The modern understanding of business processes is focused on the customer. It seems strange to say this, but most organizations are still focused on production processes, or the way things are done, and not the perception of the customer. To migrate from production focused processes to customer-centric processes (focused on the end client), one needs a whole cultural change in the company, involving new attitudes and ways of thinking, both on the part of managers and employees in general.
In this context, BPM can play a crucial role in providing this change. Shifting the focus to the customer would be a huge evolution for most companies. Ease of communication, a flow of ideas, transparency of information, process redesigned with a new focus, all of this can be provided by a good BPM tool.
With the focus on the end customer, we need to understand consumer demands and create processes where customer satisfaction becomes aligned with the needs of the company. After all, it is to the customer that the processes are designed, it is the customer who will realize the value at the end of the production chain and decide if it is worth shelling out some money for that product or service.
But the reasoning behind the actions of many organizations has been the reverse. When instead of creating customer-centric processes, focused on meeting customer needs and leaving them satisfied, some companies insist on focusing on its internal production processes, optimizing them, meeting the operating needs, and only after that, giving a thought to transforming what they deliver to their customers in a satisfactory way.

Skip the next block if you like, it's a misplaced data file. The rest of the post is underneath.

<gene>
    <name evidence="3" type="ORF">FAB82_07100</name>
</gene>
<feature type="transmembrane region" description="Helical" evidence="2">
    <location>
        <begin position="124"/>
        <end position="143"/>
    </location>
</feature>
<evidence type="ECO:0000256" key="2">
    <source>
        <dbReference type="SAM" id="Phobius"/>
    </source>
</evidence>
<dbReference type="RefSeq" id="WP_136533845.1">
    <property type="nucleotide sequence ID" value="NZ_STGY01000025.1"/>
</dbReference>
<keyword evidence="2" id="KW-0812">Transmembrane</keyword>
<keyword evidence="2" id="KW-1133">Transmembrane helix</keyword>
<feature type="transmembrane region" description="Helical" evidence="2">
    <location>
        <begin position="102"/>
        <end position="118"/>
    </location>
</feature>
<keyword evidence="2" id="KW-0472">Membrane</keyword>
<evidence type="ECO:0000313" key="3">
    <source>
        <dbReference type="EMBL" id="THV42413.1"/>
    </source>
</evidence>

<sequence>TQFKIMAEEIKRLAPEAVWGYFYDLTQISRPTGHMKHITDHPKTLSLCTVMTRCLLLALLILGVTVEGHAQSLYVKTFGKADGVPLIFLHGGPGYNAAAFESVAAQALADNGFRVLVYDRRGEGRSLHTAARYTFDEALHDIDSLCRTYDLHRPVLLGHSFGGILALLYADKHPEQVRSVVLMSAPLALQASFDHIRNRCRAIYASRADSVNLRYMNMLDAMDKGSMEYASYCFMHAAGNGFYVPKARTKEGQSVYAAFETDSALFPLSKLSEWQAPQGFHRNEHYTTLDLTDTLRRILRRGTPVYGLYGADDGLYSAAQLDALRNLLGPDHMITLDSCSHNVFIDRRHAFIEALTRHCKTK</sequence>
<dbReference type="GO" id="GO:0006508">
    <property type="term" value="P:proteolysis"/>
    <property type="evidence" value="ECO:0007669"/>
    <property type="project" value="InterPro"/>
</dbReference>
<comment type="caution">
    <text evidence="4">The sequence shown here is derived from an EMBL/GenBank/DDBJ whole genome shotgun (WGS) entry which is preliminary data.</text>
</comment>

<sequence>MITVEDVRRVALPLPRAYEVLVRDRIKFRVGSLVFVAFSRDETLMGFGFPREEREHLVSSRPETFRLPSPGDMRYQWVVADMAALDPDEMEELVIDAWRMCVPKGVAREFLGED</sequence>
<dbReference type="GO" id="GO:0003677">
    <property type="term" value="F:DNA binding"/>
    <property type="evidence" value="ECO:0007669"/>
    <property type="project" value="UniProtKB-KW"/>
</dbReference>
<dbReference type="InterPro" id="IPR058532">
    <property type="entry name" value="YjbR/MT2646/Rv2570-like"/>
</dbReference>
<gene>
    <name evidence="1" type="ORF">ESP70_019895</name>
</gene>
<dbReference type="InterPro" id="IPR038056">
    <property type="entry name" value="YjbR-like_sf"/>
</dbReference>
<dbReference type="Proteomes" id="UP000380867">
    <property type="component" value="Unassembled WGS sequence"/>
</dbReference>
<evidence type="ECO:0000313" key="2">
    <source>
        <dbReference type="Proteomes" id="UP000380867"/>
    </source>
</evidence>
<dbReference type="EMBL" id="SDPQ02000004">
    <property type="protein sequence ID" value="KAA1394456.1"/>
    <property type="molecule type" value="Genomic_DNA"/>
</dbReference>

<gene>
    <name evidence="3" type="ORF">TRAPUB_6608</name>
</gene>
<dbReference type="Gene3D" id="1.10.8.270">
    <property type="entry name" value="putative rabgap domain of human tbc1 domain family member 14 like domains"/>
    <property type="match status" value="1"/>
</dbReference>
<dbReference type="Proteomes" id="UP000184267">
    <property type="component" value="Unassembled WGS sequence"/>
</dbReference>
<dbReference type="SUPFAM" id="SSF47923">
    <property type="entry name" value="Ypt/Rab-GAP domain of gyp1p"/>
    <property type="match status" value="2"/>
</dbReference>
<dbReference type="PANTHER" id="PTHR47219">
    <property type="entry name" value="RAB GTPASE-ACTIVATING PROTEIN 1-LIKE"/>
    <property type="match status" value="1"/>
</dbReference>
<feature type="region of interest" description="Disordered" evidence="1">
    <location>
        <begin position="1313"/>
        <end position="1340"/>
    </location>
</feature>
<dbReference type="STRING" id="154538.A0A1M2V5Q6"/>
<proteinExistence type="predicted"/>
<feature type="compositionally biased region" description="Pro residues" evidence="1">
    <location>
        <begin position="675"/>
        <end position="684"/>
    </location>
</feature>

Having said this, it’s easy to see why there is a cultural change challenge involved in the adoption of customer-centric processes.
Learn more: BPM vs. Workflow.
Characteristics of customer-centric processes
Companies that care about meeting customer needs, develop a series of characteristics that favor the adoption of customer-centric processes, as follows:
- They understand what the customer sees as a satisfactory final product and so design processes for this purpose.
- Their employees develop a new way of thinking in which each phase of the operation has the customer’s wishes in mind.
- BPM software is used to model ideas to come up with this new way of “customer centric” thinking, turning them into operational realities that work.
- The BPM tool becomes a fundamental element in this process of cultural change.
- The effectiveness and efficiency of the newly created process bring confidence to reviewers, who overcome the “fear of change”.
- Positive results are proof that management can validate the continued use of customer-centric processes with higher strategic level management.
In short, the implementation of good BPM software increases engagement and promotes the integration of customer-centric processes throughout the company, making it very easy to facilitate cultural change, seeking a new mental model and a new organizational attitude.
See also: Business Process Design Principles
Benefits of customer-centric process implementation
After overcoming cultural change barriers, some benefits will be noticed by the company and, best of all, add value to products and services that customers seek. See:
- More flexibility to meet and manage the changing needs of customers.
- The organizational objectives or business goals, become clearer and more measurable.
- The focus becomes finding the solutions to ingrain those goals.
- The innovation to meet this search can come from redesigning processes, such as the creation of new products or the improvement of customer experiences.
- All of this constant innovation brings more visibility to the company.
- You gain a lot of speed and time, especially if the BPM software offers the ability to create the necessary tools for everyone by practical innovation.
- And with more tools, there will be more transparency, information sharing, and control.
Thus, the culture of customer-centric processes ends up generating a virtuous cycle, where new possibilities for understanding how to satisfy the customer are discovered easily, leading back to the process of value creation and the definition of the organization’s objectives.